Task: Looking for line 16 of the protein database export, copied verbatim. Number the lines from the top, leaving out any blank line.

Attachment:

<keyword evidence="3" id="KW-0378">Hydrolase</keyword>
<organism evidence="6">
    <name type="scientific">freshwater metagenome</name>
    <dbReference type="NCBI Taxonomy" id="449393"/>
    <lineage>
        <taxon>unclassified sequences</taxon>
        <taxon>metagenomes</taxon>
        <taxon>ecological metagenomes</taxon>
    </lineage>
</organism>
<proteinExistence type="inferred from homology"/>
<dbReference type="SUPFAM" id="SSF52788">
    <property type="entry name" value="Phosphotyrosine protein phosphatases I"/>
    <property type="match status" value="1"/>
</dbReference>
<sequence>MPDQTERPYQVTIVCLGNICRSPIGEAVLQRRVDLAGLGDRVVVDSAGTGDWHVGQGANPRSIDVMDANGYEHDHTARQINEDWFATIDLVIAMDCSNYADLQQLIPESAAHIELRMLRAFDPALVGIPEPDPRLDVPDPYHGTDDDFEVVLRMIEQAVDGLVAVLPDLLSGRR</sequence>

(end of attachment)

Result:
<sequence>MPDQTERPYQVTIVCLGNICRSPIGEAVLQRRVDLAGLGDRVVVDSAGTGDWHVGQGANPRSIDVMDANGYEHDHTARQINEDWFATIDLVIAMDCSNYADLQQLIPESAAHIELRMLRAFDPALVGIPEPDPRLDVPDPYHGTDDDFEVVLRMIEQAVDGLVAVLPDLLSGRR</sequence>